Sand (%) 29 73 22 
Field capacity (m m–10.40 0.24 0.43 
Permanent wilting point (m m–10.29 0.12 0.31 
Organic C (%) >6 <0.5 2.9 
MIR-N (%) 0.56 0.05 0.29 
Extractable P (mg kg–112 0.7 39.3 
pH (KCl) 4.11 4.21 5.20 
Total cations (cmolc kg–15.9 1.2 20.4 
Acid saturation (%) 30 18 
Exchangeable K (mg kg–10.07 0.01 0.30 
Exchangeable Ca (mg kg–13.2 0.4 12.2 
Exchangeable Mg (mg kg–10.0 0.4 7.8 
Exch. acidity (cmolc kg–11.80 0.18 0.05 
Extractable Zn (mg kg–12.8 0.1 22.8 
Extractable Mn (mg kg–110.7 0.7 3.7 
Extractable Cu (mg kg–13.6 0.2 9.5 
Property Inanda Cartref Sepane 
Bulky density (kg m–3800 1,430 1,200 
Clay (%) 23 12 37 
Silt (%) 48 15 41 
Sand (%) 29 73 22 
Field capacity (m m–10.40 0.24 0.43 
Permanent wilting point (m m–10.29 0.12 0.31 
Organic C (%) >6 <0.5 2.9 
MIR-N (%) 0.56 0.05 0.29 
Extractable P (mg kg–112 0.7 39.3 
pH (KCl) 4.11 4.21 5.20 
Total cations (cmolc kg–15.9 1.2 20.4 
Acid saturation (%) 30 18 
Exchangeable K (mg kg–10.07 0.01 0.30 
Exchangeable Ca (mg kg–13.2 0.4 12.2 
Exchangeable Mg (mg kg–10.0 0.4 7.8 
Exch. acidity (cmolc kg–11.80 0.18 0.05 
Extractable Zn (mg kg–12.8 0.1 22.8 
Extractable Mn (mg kg–110.7 0.7 3.7 
Extractable Cu (mg kg–13.6 0.2 9.5 

Inorganic N (-N and -N) was determined from freshly collected soil samples by extraction in 1:5 soil: 2M KCl and filtering using Whatman® No. 2 paper following methods by Mynard & Kalra (2008) and analysed using Merck Nova 60 Spectroquant® (Merck Millipore, Germany) following standard methods (APHA 2005). Phosphorus was extracted from freshly collected soil using the Ambic 2 solution followed by filtering using Whatman® No. 1 paper. Phosphorus was then determined from the filtrate using the molybdenum blue procedure following standard methods (Non-Affiliated Soil Analysis Work Committee 1990).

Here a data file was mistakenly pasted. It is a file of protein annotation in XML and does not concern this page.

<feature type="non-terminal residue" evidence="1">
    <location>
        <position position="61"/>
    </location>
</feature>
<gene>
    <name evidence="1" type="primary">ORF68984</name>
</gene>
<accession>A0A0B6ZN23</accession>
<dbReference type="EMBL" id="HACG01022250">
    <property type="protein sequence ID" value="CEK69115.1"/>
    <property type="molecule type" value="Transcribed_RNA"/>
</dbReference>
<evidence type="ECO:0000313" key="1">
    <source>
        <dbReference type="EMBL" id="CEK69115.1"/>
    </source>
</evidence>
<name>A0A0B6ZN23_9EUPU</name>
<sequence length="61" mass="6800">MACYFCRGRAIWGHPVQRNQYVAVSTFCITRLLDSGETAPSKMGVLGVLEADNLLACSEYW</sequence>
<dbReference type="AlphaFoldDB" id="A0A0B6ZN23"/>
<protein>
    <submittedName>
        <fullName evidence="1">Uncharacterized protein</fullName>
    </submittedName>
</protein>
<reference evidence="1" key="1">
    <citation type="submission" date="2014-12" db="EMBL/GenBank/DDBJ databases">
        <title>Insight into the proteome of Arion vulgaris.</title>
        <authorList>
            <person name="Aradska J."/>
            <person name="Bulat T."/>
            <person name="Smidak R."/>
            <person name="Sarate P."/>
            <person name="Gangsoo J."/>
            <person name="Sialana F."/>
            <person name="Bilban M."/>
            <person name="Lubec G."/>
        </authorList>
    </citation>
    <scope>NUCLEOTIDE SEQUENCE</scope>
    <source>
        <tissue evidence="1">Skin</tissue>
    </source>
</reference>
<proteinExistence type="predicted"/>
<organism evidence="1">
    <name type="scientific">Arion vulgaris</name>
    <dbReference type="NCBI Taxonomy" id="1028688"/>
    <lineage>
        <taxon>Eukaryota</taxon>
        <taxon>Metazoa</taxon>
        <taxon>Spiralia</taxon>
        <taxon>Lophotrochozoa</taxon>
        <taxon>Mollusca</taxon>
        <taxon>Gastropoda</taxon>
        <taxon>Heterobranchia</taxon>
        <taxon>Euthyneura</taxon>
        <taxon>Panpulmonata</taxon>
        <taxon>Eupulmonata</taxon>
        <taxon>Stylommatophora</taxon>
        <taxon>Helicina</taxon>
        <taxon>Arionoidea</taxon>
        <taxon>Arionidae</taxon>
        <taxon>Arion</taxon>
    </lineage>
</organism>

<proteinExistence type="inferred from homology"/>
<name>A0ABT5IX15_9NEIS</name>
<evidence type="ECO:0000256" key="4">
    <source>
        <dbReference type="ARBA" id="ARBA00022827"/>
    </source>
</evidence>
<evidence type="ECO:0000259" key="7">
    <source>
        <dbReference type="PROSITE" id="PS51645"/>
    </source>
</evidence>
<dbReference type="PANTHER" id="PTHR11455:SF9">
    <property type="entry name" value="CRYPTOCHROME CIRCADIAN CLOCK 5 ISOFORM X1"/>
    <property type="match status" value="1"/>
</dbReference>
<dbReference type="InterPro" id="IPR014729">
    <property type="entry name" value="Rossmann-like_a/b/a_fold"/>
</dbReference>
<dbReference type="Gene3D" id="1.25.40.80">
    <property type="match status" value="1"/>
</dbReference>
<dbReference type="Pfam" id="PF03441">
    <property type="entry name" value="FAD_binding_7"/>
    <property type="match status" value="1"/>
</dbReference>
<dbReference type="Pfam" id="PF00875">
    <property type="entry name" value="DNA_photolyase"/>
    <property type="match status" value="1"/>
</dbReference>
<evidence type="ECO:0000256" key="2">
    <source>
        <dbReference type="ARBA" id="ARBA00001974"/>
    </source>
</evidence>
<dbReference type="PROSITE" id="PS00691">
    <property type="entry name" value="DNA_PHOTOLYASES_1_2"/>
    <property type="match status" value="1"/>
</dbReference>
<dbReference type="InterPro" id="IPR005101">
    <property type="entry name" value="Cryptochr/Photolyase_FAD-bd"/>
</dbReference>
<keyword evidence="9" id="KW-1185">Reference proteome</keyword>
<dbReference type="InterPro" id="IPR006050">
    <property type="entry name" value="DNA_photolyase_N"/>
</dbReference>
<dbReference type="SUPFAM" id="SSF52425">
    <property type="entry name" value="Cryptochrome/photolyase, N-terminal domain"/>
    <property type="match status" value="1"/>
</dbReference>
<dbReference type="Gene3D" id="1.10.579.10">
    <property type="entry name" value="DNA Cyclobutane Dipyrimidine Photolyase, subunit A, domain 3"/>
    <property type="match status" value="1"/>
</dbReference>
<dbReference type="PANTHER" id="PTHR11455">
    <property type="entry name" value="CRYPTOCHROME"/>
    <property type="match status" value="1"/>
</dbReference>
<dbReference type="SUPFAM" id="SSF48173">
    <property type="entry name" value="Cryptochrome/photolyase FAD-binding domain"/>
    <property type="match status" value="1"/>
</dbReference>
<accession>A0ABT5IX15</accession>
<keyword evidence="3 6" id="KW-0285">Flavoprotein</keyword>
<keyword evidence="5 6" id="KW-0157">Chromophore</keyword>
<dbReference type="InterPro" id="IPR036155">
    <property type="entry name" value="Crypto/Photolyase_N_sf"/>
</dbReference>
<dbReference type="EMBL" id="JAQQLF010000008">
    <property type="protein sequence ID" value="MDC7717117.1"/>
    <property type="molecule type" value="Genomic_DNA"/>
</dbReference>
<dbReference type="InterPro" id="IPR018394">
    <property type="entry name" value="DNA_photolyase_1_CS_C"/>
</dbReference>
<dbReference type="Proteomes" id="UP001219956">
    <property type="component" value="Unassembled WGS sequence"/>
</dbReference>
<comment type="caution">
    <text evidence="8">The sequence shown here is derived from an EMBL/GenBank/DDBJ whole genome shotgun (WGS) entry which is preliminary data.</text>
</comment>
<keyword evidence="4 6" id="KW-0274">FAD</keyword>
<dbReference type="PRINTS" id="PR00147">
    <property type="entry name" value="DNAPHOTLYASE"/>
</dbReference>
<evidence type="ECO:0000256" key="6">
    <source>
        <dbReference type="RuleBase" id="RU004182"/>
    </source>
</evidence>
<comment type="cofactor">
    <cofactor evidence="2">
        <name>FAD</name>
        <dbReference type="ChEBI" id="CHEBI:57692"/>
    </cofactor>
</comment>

Experimental design management practices

A 2 × 3 × 4 factorial experiment was carried out in a complete randomised design. The experiment comprised of two irrigation treatments (DEWATS effluent vs municipal tap water irrigation + fertiliser) × three soil types (Cf; Typic Haplaquept, Ia; Rhodic Hapludox, Se; Aquic Haplustalf) × four replicates. Inorganic fertiliser was applied to the tap water + fertiliser treatment soils; they were mixed with urea (46% N), single superphosphate (10.5% P) and potassium chloride (52% K) based on soil analysis recommendations (Table 2). Dolomitic lime was added at a rate of 1.03 g kg–1 to the Ia and Cf soils to adjust soil pH to a permissible acid saturation of 1%. The soils had different bulk densities (Table 1) and 60 kg of soil were packed in each pot according to bulk densities measured in the field. The pots (90 L volume; 0.48 m diameter × 0.5 m height) were perforated underneath to allow free drainage and dishes were placed underneath to collect draining water, which was recycled back into the pot.

Table 2

Nitrogen (N), phosphorus (P), potassium (K) fertiliser and lime requirements for the three different soils used

Soil type P (mg kg–1Lime 
Inanda 100 10 104 1,030 
Cartref 58 4.6 79 1,030 
Sepane 70 51 
Soil type P (mg kg–1Lime 
Inanda 100 10 104 1,030 
Cartref 58 4.6 79 1,030 
Sepane 70 51